Czech and Israeli entrepreneurs have agreed to cooperate in finding new markets in Africa and Asia, according to the president of the Czech-Israeli Chamber of Commerce Pavel Smutný. Czech-Israeli business talks took place within President Miloš Zeman’s four-day state visit to Israel. Czech businesses, which export largely to EU member states, are seeking ways to diversify their interests and find new markets in Africa, Asia, China and India. They have criticized the former Czech government for closing down dozens of Czech embassies around the world in order to save money, saying the lack of representation was harming the country’s business interests.
Czech firms released a smaller volume of pollutants into the environment in 2012 than in 2011, but the quantity of mercury released into the air and water went up, the environmental watchdog Arnica reported on Wednesday. The main polluters are traditionally located in the industrialized regions of Moravia-Silesia, Ustí nad Labem and Central Bohemia. Power generating facilities, mainly plants operated by the state-owned power utility ČEZ continue to be the biggest sources of greenhouse gas emissions, Arnica says. On the other hand the chemical plant Spolana Neratovice tops the list of polluters in the amount of potentially carcinogenic substances released. Overall the amount of carcinogenic substances released decreased by about one fifth compared with 2011.
Finance Minister Jan Fischer has accused his predecessor Miroslav Kalousek of tolerating violations of the labour code at the ministry while in office. Minister Fischer said that an internal investigation had revealed serious malpractices in the past including violations in work ethics and attendance where favoured employees had had month-long work absences covered by non-existent business trips. Others had been subjected to mobbing at the workplace which their superiors turned a blind eye on. Mr. Fisher said he believed his predecessor could not have been unaware of what was going on.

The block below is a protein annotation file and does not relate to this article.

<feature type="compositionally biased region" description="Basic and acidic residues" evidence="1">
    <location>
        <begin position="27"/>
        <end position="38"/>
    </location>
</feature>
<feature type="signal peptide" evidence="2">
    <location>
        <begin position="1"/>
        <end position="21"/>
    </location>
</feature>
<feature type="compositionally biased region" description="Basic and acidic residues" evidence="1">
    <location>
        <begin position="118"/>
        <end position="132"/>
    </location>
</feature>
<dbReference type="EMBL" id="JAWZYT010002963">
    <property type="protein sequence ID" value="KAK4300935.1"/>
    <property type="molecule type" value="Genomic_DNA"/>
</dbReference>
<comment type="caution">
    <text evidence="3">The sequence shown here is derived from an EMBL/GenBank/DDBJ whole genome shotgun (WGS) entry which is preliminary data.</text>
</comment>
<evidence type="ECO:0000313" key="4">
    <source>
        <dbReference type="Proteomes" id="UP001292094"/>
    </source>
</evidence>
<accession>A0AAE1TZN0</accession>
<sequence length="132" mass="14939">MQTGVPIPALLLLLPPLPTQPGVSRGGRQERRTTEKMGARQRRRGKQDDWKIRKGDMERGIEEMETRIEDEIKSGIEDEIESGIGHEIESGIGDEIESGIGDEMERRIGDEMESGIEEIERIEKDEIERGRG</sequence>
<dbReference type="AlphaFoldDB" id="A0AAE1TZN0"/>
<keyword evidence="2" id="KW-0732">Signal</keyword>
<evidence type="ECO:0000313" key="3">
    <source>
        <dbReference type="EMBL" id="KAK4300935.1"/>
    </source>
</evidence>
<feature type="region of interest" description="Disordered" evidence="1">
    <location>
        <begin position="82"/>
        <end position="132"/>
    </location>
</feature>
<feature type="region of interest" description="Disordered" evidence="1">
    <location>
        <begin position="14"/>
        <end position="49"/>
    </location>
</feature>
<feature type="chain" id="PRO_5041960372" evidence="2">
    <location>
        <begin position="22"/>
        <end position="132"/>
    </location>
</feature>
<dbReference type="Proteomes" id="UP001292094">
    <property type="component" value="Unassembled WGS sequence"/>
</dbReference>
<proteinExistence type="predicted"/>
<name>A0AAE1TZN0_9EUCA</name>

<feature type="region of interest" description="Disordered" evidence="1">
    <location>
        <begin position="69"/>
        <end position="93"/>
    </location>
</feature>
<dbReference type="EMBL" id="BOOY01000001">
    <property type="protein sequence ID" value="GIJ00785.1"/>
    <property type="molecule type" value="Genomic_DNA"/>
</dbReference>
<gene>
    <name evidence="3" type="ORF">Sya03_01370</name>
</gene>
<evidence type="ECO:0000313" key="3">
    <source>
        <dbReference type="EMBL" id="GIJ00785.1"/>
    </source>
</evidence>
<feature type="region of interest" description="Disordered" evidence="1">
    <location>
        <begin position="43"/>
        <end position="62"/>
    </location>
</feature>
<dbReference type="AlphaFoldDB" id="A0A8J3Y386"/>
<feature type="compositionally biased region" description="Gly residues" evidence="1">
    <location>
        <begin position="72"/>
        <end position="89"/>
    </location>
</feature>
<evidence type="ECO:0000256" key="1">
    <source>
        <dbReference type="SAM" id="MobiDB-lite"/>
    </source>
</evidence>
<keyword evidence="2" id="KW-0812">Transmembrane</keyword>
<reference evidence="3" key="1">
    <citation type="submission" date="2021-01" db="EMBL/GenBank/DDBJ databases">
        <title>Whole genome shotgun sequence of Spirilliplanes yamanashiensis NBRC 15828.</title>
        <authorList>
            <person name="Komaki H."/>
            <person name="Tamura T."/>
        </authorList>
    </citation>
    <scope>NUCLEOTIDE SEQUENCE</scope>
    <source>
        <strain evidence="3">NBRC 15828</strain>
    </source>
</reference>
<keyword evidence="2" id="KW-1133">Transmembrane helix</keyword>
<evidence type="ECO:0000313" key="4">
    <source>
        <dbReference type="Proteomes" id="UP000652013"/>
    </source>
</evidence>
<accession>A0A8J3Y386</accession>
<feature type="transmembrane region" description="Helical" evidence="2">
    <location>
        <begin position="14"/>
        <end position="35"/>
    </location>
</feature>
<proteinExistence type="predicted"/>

A chemical analysis of wastewater in ten regions has detected traces of different drugs that are used in different areas of the country. Plzen showed higher levels of heroin, Prague higher levels of cocaine, Brno the party drug ecstasy and Usti nad Labem and Ostrava crystal methamphetamine. The head of the research team Lubor Hruska said he was surprised by the clear-cut distinctions. It is the first study of its kind in the Czech Republic.
The former head of the Office of the Government Lubomír Poul has refused to testify in the case of the former chief-of-staff Jana Nagyová, who is charged with abuse of office and corruption in a scandal that brought down the former centre-right government. Nagyová´s defence counsel Eduard Bruna said Lubomír Poul was badly shaken by the scandal involving his former colleague and had used his right not to give testimony. The former head of the Office of the Government was detained along with seven other people during a June raid. Unlike the others he was not charged.